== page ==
The Girls by Emma Cline Review


I’ve gotta be honest, recently I’ve been in a real reading slump. I’ve been buying so many books and then just… giving up. Nothing has caught my attention. But that all changed with The Girls by Emma Cline. I first saw this book pop up in the Booktube community a couple of months ago and immediately added it to my TBR. I just love cults, but I usually only get my creepy obsessive fill from reading Wikipedia pages at 3AM. But now I have this baby, and its simultaneously everything I wanted and didn’t know I wanted from a book on cults.

One of my favourite books of the last few years has been Vivian Versus The Apocalypse by Katie Coyle, which was another look at a cult-like phenomenon as told by a teenage girl. But despite a similar premise, they were such totally different books. And not for the obvious reasons like The Girls being set in the 1960s and VvsTA being a contemporary novel, or like VvsTA being a much more YA-focused story. Because as much as I loved the Vivian Apple series, her involvement always felt too big to me. Which is something you definitely don’t get with Cline’s novel. The protagonist, Evie, doesn’t change the world. She doesn’t stop the horrendous crimes from happening. She doesn’t have any control. And that’s why it’s so great. Not everyone who stumbles onto a cult becomes a major player, most people are on the outskirts of the action. Evie gets sucked into the cult, but she’s never in control, she never fully knows what’s going on around her. And neither do we for the majority of the story. We get snippets from Adult Evie in the future and can guess about future events from what Evie witnesses at the compound, but she is never the one making these decisions. We experience the cult from her powerless position, just as we would if we were the ones in that situation.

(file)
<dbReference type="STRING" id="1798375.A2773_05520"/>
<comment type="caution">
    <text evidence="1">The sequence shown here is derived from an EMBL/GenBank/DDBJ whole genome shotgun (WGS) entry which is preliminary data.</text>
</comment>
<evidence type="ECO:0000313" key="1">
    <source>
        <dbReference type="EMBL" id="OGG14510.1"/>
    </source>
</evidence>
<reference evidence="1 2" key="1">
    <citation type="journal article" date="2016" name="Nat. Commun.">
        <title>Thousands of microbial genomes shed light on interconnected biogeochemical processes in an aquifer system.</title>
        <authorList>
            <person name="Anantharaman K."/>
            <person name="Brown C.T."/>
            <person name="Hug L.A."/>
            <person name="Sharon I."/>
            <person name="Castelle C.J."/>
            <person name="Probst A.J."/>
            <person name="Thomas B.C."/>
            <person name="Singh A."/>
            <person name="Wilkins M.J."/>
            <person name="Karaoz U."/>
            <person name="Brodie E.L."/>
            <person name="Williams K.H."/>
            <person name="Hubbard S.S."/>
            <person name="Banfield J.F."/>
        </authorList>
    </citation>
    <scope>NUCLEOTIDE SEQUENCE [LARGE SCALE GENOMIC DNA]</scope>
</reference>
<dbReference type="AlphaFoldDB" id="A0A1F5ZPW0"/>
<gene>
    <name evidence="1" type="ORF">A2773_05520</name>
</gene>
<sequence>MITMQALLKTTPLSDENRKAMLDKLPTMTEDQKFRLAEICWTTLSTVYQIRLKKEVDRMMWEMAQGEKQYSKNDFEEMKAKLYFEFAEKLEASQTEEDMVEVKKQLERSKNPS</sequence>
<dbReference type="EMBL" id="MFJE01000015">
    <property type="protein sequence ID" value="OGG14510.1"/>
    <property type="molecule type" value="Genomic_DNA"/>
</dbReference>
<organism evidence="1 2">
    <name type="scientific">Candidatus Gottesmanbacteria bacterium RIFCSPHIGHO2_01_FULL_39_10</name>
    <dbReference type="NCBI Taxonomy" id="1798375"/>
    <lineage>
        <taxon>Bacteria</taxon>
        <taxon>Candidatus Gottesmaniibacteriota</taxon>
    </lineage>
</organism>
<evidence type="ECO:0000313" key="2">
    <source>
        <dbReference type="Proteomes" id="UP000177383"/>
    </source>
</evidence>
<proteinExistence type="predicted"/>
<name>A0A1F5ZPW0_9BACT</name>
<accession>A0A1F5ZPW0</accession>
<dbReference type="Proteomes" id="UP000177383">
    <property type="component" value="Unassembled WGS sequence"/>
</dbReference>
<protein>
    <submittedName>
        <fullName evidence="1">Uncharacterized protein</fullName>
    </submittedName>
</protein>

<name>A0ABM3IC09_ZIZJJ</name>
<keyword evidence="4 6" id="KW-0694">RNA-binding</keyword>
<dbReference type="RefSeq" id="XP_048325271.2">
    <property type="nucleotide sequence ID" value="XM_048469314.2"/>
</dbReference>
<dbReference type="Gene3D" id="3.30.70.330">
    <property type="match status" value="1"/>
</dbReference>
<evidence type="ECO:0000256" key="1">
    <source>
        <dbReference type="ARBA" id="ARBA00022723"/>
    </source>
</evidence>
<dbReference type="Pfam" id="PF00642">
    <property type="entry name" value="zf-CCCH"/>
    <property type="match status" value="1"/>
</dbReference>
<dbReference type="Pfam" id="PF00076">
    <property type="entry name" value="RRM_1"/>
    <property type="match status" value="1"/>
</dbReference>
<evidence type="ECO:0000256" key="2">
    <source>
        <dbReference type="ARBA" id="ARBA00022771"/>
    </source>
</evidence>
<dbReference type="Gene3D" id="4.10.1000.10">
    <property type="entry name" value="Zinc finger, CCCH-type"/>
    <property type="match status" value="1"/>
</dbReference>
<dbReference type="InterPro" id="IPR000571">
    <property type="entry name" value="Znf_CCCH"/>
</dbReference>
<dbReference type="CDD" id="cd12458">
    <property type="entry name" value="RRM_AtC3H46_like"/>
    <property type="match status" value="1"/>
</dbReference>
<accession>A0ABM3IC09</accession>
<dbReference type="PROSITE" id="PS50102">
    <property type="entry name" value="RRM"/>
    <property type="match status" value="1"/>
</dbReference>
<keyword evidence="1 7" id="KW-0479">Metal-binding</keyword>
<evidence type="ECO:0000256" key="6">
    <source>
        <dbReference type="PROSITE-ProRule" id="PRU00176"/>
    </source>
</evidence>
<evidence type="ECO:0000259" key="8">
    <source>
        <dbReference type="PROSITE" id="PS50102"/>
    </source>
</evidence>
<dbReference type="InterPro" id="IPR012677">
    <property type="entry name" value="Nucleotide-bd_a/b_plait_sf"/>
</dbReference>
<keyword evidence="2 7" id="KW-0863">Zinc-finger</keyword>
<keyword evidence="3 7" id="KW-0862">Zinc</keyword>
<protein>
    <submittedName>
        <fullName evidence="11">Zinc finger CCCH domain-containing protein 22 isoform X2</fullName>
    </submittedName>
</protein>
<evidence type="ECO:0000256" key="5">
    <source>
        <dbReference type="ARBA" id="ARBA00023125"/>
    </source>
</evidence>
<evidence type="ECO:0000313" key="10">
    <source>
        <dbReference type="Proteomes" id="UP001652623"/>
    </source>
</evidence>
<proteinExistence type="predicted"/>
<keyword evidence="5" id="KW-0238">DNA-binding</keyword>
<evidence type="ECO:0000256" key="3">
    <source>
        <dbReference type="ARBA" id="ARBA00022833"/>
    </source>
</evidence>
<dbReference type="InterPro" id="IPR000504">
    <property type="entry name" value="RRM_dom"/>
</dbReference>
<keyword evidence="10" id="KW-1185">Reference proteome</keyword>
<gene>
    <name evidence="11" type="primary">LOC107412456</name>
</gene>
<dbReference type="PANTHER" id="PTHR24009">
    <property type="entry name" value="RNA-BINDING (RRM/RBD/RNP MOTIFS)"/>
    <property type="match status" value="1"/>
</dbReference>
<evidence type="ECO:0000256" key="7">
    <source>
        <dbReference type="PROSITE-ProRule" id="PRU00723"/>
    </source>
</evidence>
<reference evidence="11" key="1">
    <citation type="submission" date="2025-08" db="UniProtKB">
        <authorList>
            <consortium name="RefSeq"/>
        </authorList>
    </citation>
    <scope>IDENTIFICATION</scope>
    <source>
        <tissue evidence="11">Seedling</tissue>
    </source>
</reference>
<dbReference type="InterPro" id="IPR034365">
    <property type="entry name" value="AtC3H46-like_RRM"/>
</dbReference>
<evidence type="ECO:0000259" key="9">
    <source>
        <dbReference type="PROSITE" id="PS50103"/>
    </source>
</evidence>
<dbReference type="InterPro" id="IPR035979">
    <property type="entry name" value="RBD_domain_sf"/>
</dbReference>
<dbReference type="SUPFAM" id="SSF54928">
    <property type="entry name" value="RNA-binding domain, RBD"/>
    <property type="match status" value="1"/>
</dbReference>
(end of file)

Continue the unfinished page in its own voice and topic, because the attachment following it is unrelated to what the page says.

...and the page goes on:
Usually in books like this, I’d be demanding more murder. More action. More blood. But not in this case. What drew me in was the dynamics of the compound and the cult mentality that gets these people do do what they do, something I think Cline portrays very well. Besides, if I wanted to read about the gory details or the major players, I’d read the Charles Manson biography. You don’t really get to see things from the perspective of the outsiders, and even if this account is a fictional one, its got to be rooted in reality.

Despite my going on about realism, a word I’d definitely use to describe this book would be dreamy. So much emphasis is put on the summer this happens in. From Evie’s lazy days before discovering the girls and even her time at the camp. And maybe it’s just because I’m a British person currently dying in 35 degree Spanish heat, but I’m damn sure I felt that Californian summer and I’m damn sure a lot of it was from Cline’s amazing use of language. It really helped to empathise with Evie, and there weren’t many times I experienced a “girl, why are you doing that?” type of moment. Some people might find the writing style a little pretentious, but I didn’t get that vibe. To me, it’s everything that We Were Liars tried and failed to do. Evie is super bored, so to me it makes sense that her way of describing things is a little long winded. What else has she got to do with her time? And when she’s joined the girls, she’s obsessed, so of course she’s going to be taking in all these little details.

I think this a book that anyone can enjoy, weird statutory rape scenes aside (but after IT by Stephen King, I’m pretty much numb to those). You don’t need to be obsessed with cults, or history, or weird descriptive novels. It’s got something for everyone, which is why I think the hype around it is so big right now. Excellent writing, an interesting plot, and a great lazy vibe to it that makes it the perfect summer read. Go forth, devour, and be thankful you didn’t join a cult when you were fourteen.

I give it 5/5 mind-controlled psychopaths.

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Author: Rosanna Parrish

Brit exiled in Spain.

2 thoughts on “The Girls by Emma Cline Review”

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